SAFCEI Youth Ambassador's Statement on Nuclear at the Kathrada Memorial

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Siphokazi, SAFCEI youth ambassador & Right2Know activist, having her statement read out at the Kathrada memorial. Photo: Sean Brown

The inspiring statement on the nuclear deal from SAFCEI's youth ambassador & Right2Know activist, Siphokazi Pangalele, which was read out at the Kathrada memorial:

"Ahmed Kathrada got his first taste of politics when he was 12 and served his first stint in jail for political activism at 17. He was an inspiration to youth to become active.

The reason that I am standing here and not able to speak is both symbolic, and symptomatic, of a problem we have in this country. Normally youth are not given a platform, we are not given a voice and we are not allowed to voice what we need, what we want in a country that is supposed to be our home. In a country where we are supposed to be able to change the future. Therefore even if we speak about what we want, we are shut down by our government. It is very painful to have so much to say and no one to listen.

Today is an opportunity to speak.

I am a young black woman, a South African who believes in a democratic country.

I am part of the Right2Know campaign. Because people have a right to know what is going on. People have the right to have information about matters that affect us.

And not only to know about issues, but also to have a say, to be consulted. For youth will have to live with actions of this government. The consequences of the actions of today will be with us, the youth and our children forever.

So now we come to this nuclear deal. The nuclear agreement was signed with Russia in 2014, but I only heard about it in 2016, two years later. The first I heard of it was when I attended a workshop in November last year.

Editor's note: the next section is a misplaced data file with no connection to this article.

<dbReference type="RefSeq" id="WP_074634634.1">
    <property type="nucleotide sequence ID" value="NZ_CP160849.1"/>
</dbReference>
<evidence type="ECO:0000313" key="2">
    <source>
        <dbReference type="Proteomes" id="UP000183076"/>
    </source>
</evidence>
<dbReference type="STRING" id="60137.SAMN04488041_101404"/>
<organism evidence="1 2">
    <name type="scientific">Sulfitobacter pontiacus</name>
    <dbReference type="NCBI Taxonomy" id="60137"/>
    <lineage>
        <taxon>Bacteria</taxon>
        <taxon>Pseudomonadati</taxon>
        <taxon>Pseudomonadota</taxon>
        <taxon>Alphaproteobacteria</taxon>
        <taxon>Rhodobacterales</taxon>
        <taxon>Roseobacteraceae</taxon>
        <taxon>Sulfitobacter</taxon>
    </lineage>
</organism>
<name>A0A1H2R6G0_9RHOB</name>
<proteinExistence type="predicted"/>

Pravin Gordhan, who was critical of the nuclear deal & was subsequently dismissed in a shock move from President Zuma, also spoke at the Kathrada Memorial. Photo: Sean Brown

This secret nuclear deal could cost us South Africans R1 trillion rand or more. It would mean that money is supposed to be for education, grants, healthcare will no longer be there. The money that is supposed to be used for bettering our country will have to be used to pay off the nuclear deal.

That day in November last year we gave a letter of demand to parliament demanding they have public hearings, to hear the voice of the people. To this day, they have not listened. Government doesn’t want to listen.

I became a Southern African Faith Communities Environment Institute - Safcei- Youth Ambassador to try to explain to others what is happening. What is happening in this country around us, because so many people don’t know.

Two organisations, SAFCEI with Earthlife Africa Joburg, have taken the government to court over the secret nuclear deal. The court case was supposed to be heard in mid-December. But government used dirty tricks to duck the court and delay the case. Finally in February this year, the case was heard and we believe it will be successful, we are waiting to find out.

We as the youth of this country don’t only want to be given the name of being “tomorrow’s future” yet not having any input in any decision-making. We don’t want to be told that we are the future but without having any input into the future at all. We want to be acknowledged, and recognised with whatever capacity we have, and whatever background that we come from. We can have an input into creating the society we want. In all the decisions that are made now, we will only be happy to own them, make changes to them, and be accountable for them, if we were part of deciding them from the word go.

As youth, we refuse to pay for the nuclear deal that will take away so many things from the bright future of this country."